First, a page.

REMARKS BY THE PRESIDENT IN A Q&A SESSION WITH INTERNATIONAL OLYMPIC COMMITTEE MEMBERS - Copenhagen, Denmark
MR. RYAN: The next question relates to -- comes from Mr. Ali, and thank you for the question. How do we intend to deal with all of the millions of people who will enter? And I'd like Lori Healey to answer that question, please.
MS. HEALEY: Thank you. And thank you for the question. We are very fortunate, as evidenced by the presence of the President and the First Lady here today to have a terrifically strong partnership with the federal government in Washington. We've worked very closely with the U.S. State Department. Secretary Clinton has also been a very good partner and has worked to assure everyone the full cooperation of the federal government. Additionally, in June, the White House announced the formation of the Office of Olympic, Paralympic and Youth Sport that will act as the coordinating agency if we are so privileged to be selected for the right to host the Games, to put all the forces of the federal government behind that.
MR. RYAN: If President Obama would like to add to that, please.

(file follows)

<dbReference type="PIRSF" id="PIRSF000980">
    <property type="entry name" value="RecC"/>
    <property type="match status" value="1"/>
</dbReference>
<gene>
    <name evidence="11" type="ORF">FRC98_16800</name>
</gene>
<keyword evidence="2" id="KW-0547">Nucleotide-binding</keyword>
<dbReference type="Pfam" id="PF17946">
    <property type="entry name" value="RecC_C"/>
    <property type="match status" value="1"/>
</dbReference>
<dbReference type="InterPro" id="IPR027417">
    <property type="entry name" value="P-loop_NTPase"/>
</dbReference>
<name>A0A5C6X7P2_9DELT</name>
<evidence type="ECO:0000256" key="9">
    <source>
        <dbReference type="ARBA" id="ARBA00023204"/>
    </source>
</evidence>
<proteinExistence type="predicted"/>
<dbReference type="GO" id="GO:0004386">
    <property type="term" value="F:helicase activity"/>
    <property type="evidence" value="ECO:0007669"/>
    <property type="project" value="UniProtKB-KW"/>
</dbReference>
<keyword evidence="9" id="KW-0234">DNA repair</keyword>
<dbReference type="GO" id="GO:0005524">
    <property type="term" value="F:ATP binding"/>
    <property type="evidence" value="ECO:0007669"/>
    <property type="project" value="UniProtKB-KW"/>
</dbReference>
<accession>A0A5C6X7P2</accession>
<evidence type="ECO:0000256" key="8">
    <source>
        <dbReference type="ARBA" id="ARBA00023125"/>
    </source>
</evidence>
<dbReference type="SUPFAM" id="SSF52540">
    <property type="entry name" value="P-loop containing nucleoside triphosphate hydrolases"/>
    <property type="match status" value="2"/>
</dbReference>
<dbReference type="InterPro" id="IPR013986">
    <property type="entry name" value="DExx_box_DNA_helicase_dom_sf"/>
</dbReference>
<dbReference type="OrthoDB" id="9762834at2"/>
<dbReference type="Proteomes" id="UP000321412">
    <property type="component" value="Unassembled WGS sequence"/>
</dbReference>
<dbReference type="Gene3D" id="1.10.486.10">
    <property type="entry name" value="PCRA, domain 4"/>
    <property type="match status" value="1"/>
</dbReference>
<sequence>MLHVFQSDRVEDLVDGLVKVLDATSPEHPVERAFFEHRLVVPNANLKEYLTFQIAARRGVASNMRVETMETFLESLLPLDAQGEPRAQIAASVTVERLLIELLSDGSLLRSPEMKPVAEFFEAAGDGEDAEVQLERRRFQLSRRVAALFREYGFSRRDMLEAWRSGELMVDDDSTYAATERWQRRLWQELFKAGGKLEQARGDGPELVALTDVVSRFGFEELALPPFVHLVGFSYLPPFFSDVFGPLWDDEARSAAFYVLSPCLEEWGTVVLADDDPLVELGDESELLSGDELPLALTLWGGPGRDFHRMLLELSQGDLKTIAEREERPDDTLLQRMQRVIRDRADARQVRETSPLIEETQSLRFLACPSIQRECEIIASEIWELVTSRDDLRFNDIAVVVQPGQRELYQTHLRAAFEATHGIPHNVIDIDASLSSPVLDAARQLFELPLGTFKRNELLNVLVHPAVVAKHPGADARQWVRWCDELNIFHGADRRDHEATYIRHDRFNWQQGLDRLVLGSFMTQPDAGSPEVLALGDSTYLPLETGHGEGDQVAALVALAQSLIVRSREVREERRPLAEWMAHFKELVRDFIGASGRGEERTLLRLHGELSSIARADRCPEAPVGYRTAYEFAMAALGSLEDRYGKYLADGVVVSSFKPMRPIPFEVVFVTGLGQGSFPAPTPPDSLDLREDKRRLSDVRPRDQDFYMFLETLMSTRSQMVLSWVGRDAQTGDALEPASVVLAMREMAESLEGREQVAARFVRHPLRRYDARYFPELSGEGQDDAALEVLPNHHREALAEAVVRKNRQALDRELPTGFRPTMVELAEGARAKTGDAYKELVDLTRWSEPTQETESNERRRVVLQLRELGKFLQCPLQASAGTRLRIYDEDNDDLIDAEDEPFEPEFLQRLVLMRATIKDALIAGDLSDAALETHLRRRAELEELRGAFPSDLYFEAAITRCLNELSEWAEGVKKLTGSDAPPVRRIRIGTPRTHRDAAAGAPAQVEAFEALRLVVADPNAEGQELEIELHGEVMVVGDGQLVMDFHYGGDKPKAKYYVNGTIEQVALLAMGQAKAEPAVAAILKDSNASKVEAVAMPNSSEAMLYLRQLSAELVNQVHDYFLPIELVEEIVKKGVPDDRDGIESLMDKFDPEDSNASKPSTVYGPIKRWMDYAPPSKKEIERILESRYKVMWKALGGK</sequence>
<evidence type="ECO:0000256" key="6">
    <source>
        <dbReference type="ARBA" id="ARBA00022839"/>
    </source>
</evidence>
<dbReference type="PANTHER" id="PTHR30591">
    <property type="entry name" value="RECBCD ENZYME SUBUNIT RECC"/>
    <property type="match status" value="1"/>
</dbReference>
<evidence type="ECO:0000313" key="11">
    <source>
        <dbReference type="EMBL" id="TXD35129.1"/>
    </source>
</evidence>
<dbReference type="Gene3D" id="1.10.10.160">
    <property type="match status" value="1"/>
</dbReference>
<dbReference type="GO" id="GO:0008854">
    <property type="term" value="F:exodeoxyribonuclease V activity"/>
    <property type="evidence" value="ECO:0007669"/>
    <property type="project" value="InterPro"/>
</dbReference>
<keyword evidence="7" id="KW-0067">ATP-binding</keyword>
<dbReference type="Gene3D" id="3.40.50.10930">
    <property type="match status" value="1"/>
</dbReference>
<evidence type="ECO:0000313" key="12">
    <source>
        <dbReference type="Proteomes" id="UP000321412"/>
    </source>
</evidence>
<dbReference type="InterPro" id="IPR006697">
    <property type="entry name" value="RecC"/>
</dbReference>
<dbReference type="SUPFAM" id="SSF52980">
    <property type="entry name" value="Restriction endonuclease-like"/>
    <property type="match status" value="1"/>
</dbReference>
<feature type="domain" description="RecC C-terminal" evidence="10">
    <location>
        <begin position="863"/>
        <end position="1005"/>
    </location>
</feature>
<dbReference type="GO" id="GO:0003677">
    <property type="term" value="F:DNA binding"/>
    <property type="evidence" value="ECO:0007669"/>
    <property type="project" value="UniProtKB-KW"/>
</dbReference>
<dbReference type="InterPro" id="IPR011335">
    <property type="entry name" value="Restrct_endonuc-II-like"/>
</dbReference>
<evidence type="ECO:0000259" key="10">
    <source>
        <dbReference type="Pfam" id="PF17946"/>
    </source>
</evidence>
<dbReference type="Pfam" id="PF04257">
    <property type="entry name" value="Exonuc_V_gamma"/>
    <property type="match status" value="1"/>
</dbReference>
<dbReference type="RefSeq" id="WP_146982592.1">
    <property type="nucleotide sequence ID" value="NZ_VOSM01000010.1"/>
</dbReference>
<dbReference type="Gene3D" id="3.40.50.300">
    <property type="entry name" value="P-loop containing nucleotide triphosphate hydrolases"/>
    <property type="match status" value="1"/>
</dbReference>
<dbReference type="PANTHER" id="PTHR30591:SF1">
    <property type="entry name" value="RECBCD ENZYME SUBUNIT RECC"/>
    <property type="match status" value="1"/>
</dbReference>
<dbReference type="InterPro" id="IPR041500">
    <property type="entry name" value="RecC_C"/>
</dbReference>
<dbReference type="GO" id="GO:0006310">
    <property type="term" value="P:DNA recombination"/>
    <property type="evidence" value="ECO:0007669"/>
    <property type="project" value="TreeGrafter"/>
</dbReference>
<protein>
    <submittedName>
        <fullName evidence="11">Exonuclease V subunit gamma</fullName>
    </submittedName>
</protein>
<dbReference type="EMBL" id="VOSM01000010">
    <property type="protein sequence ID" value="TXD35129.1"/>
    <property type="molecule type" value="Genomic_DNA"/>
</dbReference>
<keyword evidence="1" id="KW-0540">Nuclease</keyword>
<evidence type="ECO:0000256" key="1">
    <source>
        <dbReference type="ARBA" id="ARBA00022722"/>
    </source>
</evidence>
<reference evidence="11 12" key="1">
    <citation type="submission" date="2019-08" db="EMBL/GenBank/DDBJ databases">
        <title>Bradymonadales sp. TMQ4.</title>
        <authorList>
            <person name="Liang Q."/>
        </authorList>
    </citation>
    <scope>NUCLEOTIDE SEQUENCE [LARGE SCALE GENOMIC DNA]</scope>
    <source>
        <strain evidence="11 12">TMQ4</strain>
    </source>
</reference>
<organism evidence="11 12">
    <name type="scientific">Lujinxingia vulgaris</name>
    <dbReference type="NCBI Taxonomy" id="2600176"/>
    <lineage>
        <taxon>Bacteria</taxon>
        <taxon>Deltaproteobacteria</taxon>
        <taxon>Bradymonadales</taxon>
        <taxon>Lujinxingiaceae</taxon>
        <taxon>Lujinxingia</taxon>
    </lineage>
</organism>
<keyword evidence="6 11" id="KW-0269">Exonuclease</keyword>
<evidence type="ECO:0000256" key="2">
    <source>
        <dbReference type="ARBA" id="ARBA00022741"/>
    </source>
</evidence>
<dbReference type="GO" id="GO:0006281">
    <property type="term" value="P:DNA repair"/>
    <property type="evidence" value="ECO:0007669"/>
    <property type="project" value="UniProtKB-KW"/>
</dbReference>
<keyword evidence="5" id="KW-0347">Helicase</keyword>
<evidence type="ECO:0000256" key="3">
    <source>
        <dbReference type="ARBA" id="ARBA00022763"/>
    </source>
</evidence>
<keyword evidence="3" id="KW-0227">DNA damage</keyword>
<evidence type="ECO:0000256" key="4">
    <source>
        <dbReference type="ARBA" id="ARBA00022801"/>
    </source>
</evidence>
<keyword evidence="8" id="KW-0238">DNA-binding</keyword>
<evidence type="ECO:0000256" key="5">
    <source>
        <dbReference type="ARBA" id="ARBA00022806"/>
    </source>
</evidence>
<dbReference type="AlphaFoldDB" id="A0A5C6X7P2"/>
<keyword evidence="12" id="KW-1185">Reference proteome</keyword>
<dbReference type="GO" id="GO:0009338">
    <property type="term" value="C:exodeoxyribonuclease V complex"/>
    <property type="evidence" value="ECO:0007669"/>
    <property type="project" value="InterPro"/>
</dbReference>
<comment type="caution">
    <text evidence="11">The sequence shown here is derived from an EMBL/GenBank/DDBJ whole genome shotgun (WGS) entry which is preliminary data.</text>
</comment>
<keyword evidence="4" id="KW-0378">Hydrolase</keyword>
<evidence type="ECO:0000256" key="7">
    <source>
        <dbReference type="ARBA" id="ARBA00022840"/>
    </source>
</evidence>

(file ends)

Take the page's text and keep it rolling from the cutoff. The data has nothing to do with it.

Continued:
THE PRESIDENT: First, emphasize what Lori said in response to Mr. Ali's question. One of the legacies I want to see coming out of Chicago 2016 hosting of the Games is a reminder that America at its best is open to the world. And as has already been indicated, we are putting the full force of the White House and the State Department to make sure that not only is this a successful Games, but that visitors from all around the world feel welcome and will come away with a sense of the incredible diversity of the American people.
And I'm very impressed with part of the presentation that we made matching up host families for the athletes who are going to be there, because, as I said, Chicago, we've got -- we've got everybody. This could be a meeting in Chicago, because we look like the world. And I think that over the last several years sometimes that fundamental truth about the United States has been lost. And one of the legacies, I think, of this Olympics Games in Chicago would be a restoration of that understanding of what the United States is all about, and the United States' recognition of how we are linked to the world.